Scientists finally put the male vs female brain debate to rest

1 Dec 2015

For years we have heard in the male vs female brain debate that there are fundamental scientific differences between the sexes’ brains that usually result in the trotting out of stereotypes that say men are better at giving directions, while women are more emotional than men.

But now, according to New Scientist, a team of researchers from Tel Aviv University in Israel has examined the brain scans of 1,400 people across the wide age spectrum of 13 to 85 to find any variations in their brain structure.

To do this, they identified 29 different regions of the brain that have been considered to be of different sizes depending on whether someone is male or female, such as the hippocampus and the inferior frontal gyrus.

As it turns out, their findings showed that there is no definitive gender structure to the brain, rather that both males and females share different sized regions of the brain on an individual basis.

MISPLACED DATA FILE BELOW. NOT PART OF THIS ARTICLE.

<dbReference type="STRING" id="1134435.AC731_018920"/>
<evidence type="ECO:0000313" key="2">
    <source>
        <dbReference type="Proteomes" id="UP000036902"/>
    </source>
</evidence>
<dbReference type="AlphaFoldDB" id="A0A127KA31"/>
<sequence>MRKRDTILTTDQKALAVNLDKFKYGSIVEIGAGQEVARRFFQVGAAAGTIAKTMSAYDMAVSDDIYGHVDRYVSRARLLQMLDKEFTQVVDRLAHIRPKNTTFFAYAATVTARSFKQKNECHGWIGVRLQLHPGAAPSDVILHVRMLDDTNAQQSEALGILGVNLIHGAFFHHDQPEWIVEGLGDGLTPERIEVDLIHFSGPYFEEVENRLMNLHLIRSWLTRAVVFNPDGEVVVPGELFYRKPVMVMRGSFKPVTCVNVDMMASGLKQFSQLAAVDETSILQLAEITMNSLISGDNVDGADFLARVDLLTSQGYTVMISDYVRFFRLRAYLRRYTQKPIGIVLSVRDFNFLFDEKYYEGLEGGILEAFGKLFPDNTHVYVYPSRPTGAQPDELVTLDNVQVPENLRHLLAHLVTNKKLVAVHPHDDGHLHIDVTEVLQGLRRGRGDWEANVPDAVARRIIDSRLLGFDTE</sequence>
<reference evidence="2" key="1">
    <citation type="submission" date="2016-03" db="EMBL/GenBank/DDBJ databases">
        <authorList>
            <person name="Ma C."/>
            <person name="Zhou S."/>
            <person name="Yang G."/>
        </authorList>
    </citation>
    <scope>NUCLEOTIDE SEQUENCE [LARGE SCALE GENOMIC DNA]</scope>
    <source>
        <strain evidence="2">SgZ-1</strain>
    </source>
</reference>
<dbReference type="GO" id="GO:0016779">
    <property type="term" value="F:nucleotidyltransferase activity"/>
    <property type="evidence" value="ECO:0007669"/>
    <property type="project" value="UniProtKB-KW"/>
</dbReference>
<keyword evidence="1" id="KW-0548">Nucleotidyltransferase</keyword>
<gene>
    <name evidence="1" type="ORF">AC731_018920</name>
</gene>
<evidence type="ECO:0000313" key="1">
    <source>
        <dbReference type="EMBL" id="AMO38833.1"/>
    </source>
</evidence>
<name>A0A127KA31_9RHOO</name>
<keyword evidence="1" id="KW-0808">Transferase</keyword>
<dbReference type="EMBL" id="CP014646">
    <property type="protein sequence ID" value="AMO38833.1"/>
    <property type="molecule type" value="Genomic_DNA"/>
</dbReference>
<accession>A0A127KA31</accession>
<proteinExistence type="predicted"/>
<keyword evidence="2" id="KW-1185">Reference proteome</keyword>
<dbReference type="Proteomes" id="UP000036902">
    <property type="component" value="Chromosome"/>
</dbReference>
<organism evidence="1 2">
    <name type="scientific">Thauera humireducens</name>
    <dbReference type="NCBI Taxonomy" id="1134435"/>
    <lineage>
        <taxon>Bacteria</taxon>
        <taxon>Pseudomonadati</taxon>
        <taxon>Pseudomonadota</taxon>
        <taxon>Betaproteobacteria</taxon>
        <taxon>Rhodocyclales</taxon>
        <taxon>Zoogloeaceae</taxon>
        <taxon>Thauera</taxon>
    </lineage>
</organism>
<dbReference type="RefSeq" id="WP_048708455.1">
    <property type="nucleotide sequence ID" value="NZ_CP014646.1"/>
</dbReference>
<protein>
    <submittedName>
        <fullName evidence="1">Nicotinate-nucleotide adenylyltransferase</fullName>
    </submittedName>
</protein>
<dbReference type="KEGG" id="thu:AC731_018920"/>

Therefore, a male might have larger or smaller regions of the brain that are typically considered common in females, and vice versa.

Out of the entire study, less than 8pc were shown to have what would be defined as an ‘all-male’ or ‘all-female’ brain, but this is merely coincidental on an individual basis, rather than proof of the existence of gender-specific brains.

“The theory goes that once a foetus develops testicles, they secrete testosterone which masculinises the brain,” said one of the researchers, Daphna Joel. “If that were true, there would be two types of brain.”

With these findings, Joel hopes, that it could pave the way for a future where a person is not classified by a skillset just because they happen to be of a particular gender.

“We separate girls and boys, men and women all the time,” she said in an interview. “It’s wrong, not just politically, but scientifically – everyone is different.”

Brain cut-out image via Shutterstock

Colm Gorey was a senior journalist with Silicon Republic